The Green River Hermit (Wyoming)
Upside-Down Mullen (Wyoming)
The Skunk Whisperer (Washington)
Ike Powell (Oregon)
Sailor Jack Seeks a Bride (Oregon)
The Frontier Pharmacist (Texas)
The Hermit Priest of Old Baldy (New Mexico)
Billy Pester Goes Hollywood (California)
The Hermitess of Santa Anita Canyon (California)
Roscoe Overhardt (Montana)

Hairy Men in Caves: True Stories of America’s Most Colorful Hermits
Authored by Marlin Bressi
List Price: $16.95
5.5″ x 8.5″ (13.97 x 21.59 cm)
Black & White on Cream paper
262 pages
Sunbury Press, Inc.
ISBN-13: 978-1620066300
ISBN-10: 1620066300
BISAC: Biography & Autobiography / Criminals & Outlaws

For more information, please see:…

A mass slave sale, so cut-and-dried

As fresh evidence of the bloodless manner enslaved black people were auctioned in antebellum America, the library system at the University of Pennsylvania has digitized a 1855 sales brochure that a brokerage firm issued to buyers at a New Orleans auction. It’s entitled “178 Sugar and Cotton Plantation Slaves!” Entries describe the individual slaves and family groups, and auction2payment options are spelled out. Very helpful and handy–as long as the customers remained dead to human compassion.

The brochure hit home because one of the main figures in my research about the fugitive slave settlement in my hometown of Waverly, Pa., was a Maryland runaway who’d seen his master sell off his chattel wife and two youngsters to a slaver in the Carolinas in the early 1840s. The runaway, George Keys, fled north, resettled in Waverly, and later became a Union soldier during the Civil War. I’m writing a book about Waverly’s Underground Railroad era and its dozen unsung black men including Keys who enlisted and fought in the war. His heart must have ached for his vanished wife and children, who were among the thousands “sold down the river” to new plantations being developed in places like Louisiana. Might his chattel family have been r e-sold at the New Orleans auction? It’s possible.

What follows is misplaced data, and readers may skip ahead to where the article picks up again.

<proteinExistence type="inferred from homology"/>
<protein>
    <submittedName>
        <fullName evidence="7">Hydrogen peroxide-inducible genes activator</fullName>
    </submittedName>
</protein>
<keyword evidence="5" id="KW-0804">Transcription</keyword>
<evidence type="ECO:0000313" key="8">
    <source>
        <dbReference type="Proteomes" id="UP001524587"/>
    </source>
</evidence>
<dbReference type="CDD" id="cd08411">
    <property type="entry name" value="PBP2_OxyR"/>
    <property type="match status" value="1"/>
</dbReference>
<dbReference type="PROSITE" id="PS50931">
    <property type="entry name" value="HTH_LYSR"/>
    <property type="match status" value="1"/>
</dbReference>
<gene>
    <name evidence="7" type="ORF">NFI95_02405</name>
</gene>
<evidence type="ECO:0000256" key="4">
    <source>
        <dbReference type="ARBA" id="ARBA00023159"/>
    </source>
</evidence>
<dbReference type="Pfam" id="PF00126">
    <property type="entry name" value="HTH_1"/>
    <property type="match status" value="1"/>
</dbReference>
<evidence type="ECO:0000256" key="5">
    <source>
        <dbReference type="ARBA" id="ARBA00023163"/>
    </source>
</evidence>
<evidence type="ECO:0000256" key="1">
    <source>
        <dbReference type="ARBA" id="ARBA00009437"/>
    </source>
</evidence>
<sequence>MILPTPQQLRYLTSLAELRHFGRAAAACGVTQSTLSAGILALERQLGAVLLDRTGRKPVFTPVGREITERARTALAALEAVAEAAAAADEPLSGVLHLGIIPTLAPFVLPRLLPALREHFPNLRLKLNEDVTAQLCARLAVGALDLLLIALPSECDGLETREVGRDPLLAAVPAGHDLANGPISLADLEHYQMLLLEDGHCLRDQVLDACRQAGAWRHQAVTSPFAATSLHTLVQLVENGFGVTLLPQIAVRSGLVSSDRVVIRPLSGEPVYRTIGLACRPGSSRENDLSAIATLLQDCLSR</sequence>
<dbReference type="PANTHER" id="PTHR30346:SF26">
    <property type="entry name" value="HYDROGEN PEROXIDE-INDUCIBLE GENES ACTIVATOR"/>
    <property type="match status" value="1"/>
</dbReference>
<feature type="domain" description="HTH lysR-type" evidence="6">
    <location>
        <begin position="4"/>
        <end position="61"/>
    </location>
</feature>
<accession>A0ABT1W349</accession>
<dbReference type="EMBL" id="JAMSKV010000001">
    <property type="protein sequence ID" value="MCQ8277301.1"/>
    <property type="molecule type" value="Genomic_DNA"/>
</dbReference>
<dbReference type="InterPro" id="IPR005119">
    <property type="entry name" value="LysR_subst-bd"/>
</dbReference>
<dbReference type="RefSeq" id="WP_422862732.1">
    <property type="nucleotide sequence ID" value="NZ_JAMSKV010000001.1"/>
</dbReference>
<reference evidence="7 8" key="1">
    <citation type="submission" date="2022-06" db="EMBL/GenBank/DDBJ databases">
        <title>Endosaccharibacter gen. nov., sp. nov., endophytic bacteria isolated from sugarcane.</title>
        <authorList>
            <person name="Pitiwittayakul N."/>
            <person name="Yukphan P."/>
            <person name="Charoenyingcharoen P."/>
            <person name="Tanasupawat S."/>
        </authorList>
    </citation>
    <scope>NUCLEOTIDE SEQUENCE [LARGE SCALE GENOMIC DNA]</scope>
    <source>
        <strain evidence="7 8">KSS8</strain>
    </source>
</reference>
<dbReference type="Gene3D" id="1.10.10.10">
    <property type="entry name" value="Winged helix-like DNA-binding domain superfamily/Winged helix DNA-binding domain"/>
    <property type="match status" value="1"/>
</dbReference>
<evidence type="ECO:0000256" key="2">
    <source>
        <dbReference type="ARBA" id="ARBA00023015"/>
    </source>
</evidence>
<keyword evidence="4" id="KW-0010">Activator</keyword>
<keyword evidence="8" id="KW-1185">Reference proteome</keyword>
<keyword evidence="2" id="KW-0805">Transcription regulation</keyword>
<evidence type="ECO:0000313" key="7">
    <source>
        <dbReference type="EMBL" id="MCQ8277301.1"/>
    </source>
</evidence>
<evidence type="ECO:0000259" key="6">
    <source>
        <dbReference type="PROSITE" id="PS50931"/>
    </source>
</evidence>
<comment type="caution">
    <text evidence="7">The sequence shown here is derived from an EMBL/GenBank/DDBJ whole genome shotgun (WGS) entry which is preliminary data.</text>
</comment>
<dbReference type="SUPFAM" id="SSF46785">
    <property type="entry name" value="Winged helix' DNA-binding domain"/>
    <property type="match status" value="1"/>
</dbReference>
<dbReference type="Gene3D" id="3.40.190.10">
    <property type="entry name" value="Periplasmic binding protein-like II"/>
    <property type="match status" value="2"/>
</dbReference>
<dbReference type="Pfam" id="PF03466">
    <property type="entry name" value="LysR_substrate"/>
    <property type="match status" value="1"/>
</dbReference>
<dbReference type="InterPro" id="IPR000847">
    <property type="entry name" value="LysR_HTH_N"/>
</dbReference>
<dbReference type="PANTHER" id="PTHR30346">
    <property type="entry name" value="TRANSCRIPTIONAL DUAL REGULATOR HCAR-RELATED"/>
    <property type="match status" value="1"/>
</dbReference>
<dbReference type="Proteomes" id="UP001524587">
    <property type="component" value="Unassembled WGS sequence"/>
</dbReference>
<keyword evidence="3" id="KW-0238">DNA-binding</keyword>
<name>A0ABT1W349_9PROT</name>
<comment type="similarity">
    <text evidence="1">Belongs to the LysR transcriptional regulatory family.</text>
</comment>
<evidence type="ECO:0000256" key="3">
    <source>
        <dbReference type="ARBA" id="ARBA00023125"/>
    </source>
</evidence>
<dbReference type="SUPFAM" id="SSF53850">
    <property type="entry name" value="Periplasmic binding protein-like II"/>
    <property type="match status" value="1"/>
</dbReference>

As part of my research I’ve been following the fine Slate Academy podcast series, “The History of Slavery in America.” My wife has been listening to the series as well, and she sent me the Slate article about the 1855 brochure. In the article, historian and podcast host Rebecca Onion writes that the brochure’s sales terms “show how the financial structure around purchasing enslaved people had evolved by the middle of the 1850s.” Customers of the Beard & May sales firm “had to provide a down payment of one-third of the price, and could pay the remainder on credit; the seller would earn 8% interest ‘in case of non-payment at maturity.’ For buyers who weren’t wealthy enough to buy people outright, an investment in enslaved property was a financial commitment.”

Louisiana, Onion notes, was one of the only slave states “that had laws against selling very young children separately from their mothers—as historian Heather Williams writes, ‘the vast majority of enslaved children [in the United States] belonged to people who had complete discretion to sell them or give them away at will.’ Even when an advertisement like this one stipulated that families were to be sold together, Williams writes, ‘the purchaser usually stood to make the final decision as to whether to take the whole group or only part.’ ”

It was a jolt to notice that many of the 178 slaves listed in the brochure were being sold off from someplace called The Waverly Plantation. What a horrible counterpart to the Waverly in Northeastern Pennsylvania, which not only assisted fugitives passing through but was so supportive that dozens of them decided to make their new homes there.

Check out the Slate article and see images of the brochure here.